Proud2Bme | 6 Binge Eating Disorder Recovery Tips

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6 Binge Eating Disorder Recovery Tips

By Jen Picicci--I’ll never forget the first time I ate so much that I felt like my stomach might pop: I was at a party and there was a carrot cake on the counter that wouldn’t stop talking to me. I’d been trying so hard to eat really well and lose weight, and this cake just kept calling to me, “Eat me, Jen, just have another taste.”

I couldn’t ignore that call, so I kept going back inside for just one more piece, one more sliver, one more bite. In fact, the hostess sent me home with a couple of slices, and when I got back to my apartment I ate those too! I felt absolutely awful, and I vowed I’d never do it again.

And I kept that vow. For a couple of days, anyway.

It just kept happening over and over again. I would start eating and couldn’t stop. I felt completely out of control, like there was no possible way I could keep myself from eating. It was like I was on autopilot. I would eat way, way more than normal and I would eat really quickly, and when it was over I was always full of regret.

I simply could not figure out what was wrong with me, and I thought if I just tightened up my eating habits, removed another food from my diet or exercised more that everything would be fine.

But as the behavior continued, I began to think something serious was going on with me. I searched around online for answers, and finally one appeared: what I was going through sounded exactly like binge eating disorder (BED). I felt so relieved to know that other people struggled with the same thing (in fact, it’s the most common type of eating disorder), and to know that I could find a way out of it.

It was a long and bumpy road, but I no longer binge eat and I now have an almost entirely drama-free relationship with food (even carrot cake!). I’d love to share what I learned along the way about recovery:

1. Seek professional help. I know how hard it can be to admit you have something scary going on, but working with someone trained to help the exact thing you’re struggling with is incredibly important. The right therapist or counselor can share with you the exact tools you need to get back on track with your relationship to food. I saw two different people while I was trying to deal with BED, and it was immensely helpful.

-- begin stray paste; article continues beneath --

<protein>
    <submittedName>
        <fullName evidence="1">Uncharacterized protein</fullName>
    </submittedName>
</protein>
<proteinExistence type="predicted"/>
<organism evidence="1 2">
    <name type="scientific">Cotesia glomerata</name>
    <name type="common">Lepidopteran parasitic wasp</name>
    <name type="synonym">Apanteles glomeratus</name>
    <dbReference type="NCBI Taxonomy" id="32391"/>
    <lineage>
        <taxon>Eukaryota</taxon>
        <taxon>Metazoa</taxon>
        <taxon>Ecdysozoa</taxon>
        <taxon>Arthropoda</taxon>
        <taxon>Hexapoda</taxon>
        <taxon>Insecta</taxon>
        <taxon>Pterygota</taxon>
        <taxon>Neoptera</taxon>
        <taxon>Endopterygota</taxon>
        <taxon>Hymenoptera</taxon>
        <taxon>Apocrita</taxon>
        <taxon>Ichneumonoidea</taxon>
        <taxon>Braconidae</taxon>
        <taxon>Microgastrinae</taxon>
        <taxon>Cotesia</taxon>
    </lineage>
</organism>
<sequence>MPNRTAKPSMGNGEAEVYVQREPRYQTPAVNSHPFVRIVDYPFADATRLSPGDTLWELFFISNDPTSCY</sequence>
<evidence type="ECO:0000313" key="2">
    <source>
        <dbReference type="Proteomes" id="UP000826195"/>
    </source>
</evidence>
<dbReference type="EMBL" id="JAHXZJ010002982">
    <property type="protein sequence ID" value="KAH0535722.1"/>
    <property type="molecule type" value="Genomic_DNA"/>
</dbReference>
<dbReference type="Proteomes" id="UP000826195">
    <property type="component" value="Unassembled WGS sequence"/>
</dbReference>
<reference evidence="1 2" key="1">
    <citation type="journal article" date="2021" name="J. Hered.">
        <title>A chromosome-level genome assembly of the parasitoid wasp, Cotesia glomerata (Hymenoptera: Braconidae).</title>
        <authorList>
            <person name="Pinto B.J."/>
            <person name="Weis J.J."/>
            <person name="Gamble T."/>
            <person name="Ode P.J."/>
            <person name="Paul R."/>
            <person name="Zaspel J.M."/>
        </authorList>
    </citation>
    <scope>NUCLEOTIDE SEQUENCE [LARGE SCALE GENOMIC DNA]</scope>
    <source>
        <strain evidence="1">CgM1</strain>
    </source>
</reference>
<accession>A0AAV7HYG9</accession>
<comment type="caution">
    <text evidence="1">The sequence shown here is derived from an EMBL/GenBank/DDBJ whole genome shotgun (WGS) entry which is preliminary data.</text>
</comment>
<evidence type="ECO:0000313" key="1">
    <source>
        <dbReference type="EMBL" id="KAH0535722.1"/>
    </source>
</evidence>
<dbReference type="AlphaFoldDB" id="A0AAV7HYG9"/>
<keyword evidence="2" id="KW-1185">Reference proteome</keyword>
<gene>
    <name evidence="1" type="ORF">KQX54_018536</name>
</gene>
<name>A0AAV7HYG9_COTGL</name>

2. Let go of restrictive diets. When I was struggling with BED, I was convinced a diet would resolve all of my issues, but in reality it was making them worse. I know now that research indicates removing a food from your diet actually causes preoccupation with that food (and food in general), and that can lead to bingeing on that food when and if you do “give in” and eat it. Relaxing my food rules made a huge difference in overcoming binge eating.

3. Look for body-positive resources. I believe part of the reason I ended up with BED was because I was overly concerned with losing weight (which caused me to restrict my food intake, become obsessed with food and get overly hungry), and I wanted to lose weight because I thought something was wrong with my body. One thing that has been very helpful in feeling better about my body has been reading body-positive blogs and giving up magazines and TV shows that made me feel unhappy with my size and shape. Today there are many great body-positive blogs, Facebook groups and Instagram feeds to follow.

4. Learn to problem solve. I learned about this concept from the book Overcoming Binge Eating by Christopher G. Fairburn. In the book, Fairburn talks about how important it is to learn to identify your problems, come up with alternative solutions for dealing with problems (besides eating), try the solutions and then check in later to see what did and didn’t work.

5. Manage your stress. You can’t solve every problem before it becomes stressful, so coming up with ways to feel the same release and escape that food can provide is essential. Deep breathing, meditating, writing in a journal, petting a dog or cat, calling a friend or even playing a video game can be greatly beneficial.

6. Find a way to move that you love. I have found that sometimes the best way for me to get out of my head (and stop worrying about my body, what I’m eating or what I’m feeling) is to go for a long walk. Try not to think about exercise as related to your weight; instead, think of it as a way to stay connected to your body, to get outside (if it’s an outdoor activity) and to get your blood moving. When you learn to love your body, you want to move it, care for it and keep it healthy.

About the blogger: Jen Picicci is a health educator and coach who teaches women how to make peace with food and their bodies. She loves nature, brownies, reading and writing, and is almost always covered in cat hair. She lives with her husband and daughter on top of a mountain outside of Asheville, North Carolina.

For more on BED, check out:

I Had No Idea: The Most Common Eating Disorder No One Talks About

Binge Eating Disorder: The Real Story

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